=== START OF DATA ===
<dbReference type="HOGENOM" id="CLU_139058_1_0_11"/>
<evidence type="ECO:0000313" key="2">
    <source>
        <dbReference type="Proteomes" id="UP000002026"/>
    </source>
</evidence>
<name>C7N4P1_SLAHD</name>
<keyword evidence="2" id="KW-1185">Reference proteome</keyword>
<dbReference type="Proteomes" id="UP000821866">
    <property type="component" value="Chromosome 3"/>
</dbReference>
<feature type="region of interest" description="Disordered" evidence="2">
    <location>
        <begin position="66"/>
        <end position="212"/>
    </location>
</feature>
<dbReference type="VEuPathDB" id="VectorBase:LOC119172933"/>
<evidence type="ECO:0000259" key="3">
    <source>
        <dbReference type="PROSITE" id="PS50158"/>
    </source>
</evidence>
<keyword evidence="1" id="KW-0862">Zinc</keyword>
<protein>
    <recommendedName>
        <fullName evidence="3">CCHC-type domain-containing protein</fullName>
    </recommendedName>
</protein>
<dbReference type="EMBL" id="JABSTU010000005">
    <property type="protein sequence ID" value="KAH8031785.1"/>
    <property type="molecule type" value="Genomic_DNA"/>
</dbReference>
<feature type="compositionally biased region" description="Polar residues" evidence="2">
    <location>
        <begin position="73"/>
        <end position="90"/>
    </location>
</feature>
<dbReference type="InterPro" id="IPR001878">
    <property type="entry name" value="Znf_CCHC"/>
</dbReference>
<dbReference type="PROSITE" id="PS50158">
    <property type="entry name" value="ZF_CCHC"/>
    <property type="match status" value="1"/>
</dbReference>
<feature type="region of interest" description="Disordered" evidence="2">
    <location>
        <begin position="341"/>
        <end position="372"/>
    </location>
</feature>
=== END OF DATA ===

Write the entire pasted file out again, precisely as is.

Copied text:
<dbReference type="HOGENOM" id="CLU_139058_1_0_11"/>
<evidence type="ECO:0000313" key="2">
    <source>
        <dbReference type="Proteomes" id="UP000002026"/>
    </source>
</evidence>
<name>C7N4P1_SLAHD</name>
<keyword evidence="2" id="KW-1185">Reference proteome</keyword>
<dbReference type="Proteomes" id="UP000821866">
    <property type="component" value="Chromosome 3"/>
</dbReference>
<feature type="region of interest" description="Disordered" evidence="2">
    <location>
        <begin position="66"/>
        <end position="212"/>
    </location>
</feature>
<dbReference type="VEuPathDB" id="VectorBase:LOC119172933"/>
<evidence type="ECO:0000259" key="3">
    <source>
        <dbReference type="PROSITE" id="PS50158"/>
    </source>
</evidence>
<keyword evidence="1" id="KW-0862">Zinc</keyword>
<protein>
    <recommendedName>
        <fullName evidence="3">CCHC-type domain-containing protein</fullName>
    </recommendedName>
</protein>
<dbReference type="EMBL" id="JABSTU010000005">
    <property type="protein sequence ID" value="KAH8031785.1"/>
    <property type="molecule type" value="Genomic_DNA"/>
</dbReference>
<feature type="compositionally biased region" description="Polar residues" evidence="2">
    <location>
        <begin position="73"/>
        <end position="90"/>
    </location>
</feature>
<dbReference type="InterPro" id="IPR001878">
    <property type="entry name" value="Znf_CCHC"/>
</dbReference>
<dbReference type="PROSITE" id="PS50158">
    <property type="entry name" value="ZF_CCHC"/>
    <property type="match status" value="1"/>
</dbReference>
<feature type="region of interest" description="Disordered" evidence="2">
    <location>
        <begin position="341"/>
        <end position="372"/>
    </location>
</feature>